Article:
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Reactive perforating collagenosis - Skin in Adult
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Reactive perforating collagenosis - Skin in Adult

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Contributors: Rosemara Hughart MD, Noah Craft MD, PhD, Lindy P. Fox MD, Lowell A. Goldsmith MD, MPH, Michael D. Tharp MD
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Synopsis

Familial reactive perforating collagenosis was first described as a form of transepithelial elimination of altered collagen related to superficial trauma and presenting in childhood. The problem can persist into adulthood. Acquired reactive perforating collagenosis generally evolves during adulthood and is 1 of 4 classic perforating dermatoses that are now grouped under the umbrella term of "acquired perforating dermatosis;" this grouping also includes elastosis perforans serpiginosa, perforating folliculitis, and Kyrle disease. Acquired perforating dermatoses are often associated with diabetes mellitus or chronic renal disease; however, they may also occur in patients with other systemic diseases, in association with medications, and in patients without an underlying disease.

The pathogenesis is unknown, but the familial disease is generally thought be inherited in an autosomal recessive manner (although an autosomal dominant pattern has also been observed in some families). Males and females are equally affected, and lesions generally start within the first few years of life in the inherited form.

The primary lesion is generally a skin-colored papule 1-3 mm in diameter that reaches a maximum size of about 6 mm within a month; 6-8 weeks later, it regresses spontaneously (often leaving temporary areas of hypopigmentation behind or slight scarring). There is a central dark brown or black keratotic plug seen in more advanced lesions that is firmly adherent and, if removed, results in bleeding. Koebner phenomenon may occur, resulting in new lesions that are often linearly arranged. Pruritus is often severe. There are often periods of disease remission and exacerbation.

Lesions have a predisposition for the arms, legs, and face and are generally seen in relation to any form of skin trauma (even mild forms), including arthropod bites, cold exposure, folliculitis, scratching, and abrasions.

For more information on familial reactive perforating collagenosis, see OMIM.

Codes

ICD10CM:
L87.1 – Reactive perforating collagenosis

SNOMEDCT:
64036004 – Reactive perforating collagenosis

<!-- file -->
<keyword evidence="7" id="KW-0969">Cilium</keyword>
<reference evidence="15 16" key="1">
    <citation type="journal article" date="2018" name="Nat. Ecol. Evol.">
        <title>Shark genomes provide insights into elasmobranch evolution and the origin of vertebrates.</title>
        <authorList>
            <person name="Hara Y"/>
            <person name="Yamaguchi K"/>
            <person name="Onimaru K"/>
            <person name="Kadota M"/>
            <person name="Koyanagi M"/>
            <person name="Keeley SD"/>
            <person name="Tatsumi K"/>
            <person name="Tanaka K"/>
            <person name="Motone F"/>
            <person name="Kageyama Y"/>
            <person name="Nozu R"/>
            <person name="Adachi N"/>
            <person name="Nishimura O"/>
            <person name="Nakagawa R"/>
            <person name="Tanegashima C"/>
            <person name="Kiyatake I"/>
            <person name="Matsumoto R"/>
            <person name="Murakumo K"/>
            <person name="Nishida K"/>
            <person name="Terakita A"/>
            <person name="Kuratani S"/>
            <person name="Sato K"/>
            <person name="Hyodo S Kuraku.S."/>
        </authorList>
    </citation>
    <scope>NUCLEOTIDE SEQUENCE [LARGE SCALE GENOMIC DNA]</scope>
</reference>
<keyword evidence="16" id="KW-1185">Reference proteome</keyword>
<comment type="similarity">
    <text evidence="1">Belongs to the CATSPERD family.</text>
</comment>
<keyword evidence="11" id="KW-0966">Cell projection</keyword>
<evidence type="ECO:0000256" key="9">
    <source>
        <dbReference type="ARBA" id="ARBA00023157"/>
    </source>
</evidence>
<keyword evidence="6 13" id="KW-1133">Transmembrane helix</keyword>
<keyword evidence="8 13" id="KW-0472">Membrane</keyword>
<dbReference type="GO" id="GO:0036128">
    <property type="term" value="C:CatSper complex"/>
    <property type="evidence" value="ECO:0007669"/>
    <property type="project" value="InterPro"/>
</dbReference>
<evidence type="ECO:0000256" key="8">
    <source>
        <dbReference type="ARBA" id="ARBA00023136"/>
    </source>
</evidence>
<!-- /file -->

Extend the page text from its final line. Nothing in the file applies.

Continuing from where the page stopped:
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Diagnostic Pearls

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Differential Diagnosis & Pitfalls

  • Elastosis perforans serpiginosa – Lesions often occur in young adults rather than young children; they are also often annular or serpiginous and do not exhibit Koebner's phenomenon. The lesions generally only affect one anatomic area.
  • Perforating folliculitis – Papules are generally asymptomatic, whereas lesions of reactive perforating collagenosis are very pruritic. The keratotic plug is generally white and often contains a curled-up hair in the center, in contrast to the dark brown or blacker keratotic plugs of reactive perforating collagenosis.
  • Kyrle's disease – Lesions usually occur in adults (although rarely in children); they are usually bilateral and favor the lower extremities. The individual papules are generally reddish and often coalesce into plaques.
  • Arthropod bites
  • Papular urticaria
  • Molluscum contagiosum
  • Excoriations from various causes
  • Prurigo nodularis
  • Perforating of exogenous foreign material
  • Perforating of endogenous foreign material
  • Multiple keratoacanthomas

Best Tests

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Therapy

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References

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Last Updated: 03/29/2017
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Reactive perforating collagenosis - Skin in Adult
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Reactive perforating collagenosis : Arm, Bilateral, Bite or trauma site, Face, Leg, Scaly papule, Smooth papule, Symmetric extremities, Pruritus
Clinical image of Reactive perforating collagenosis
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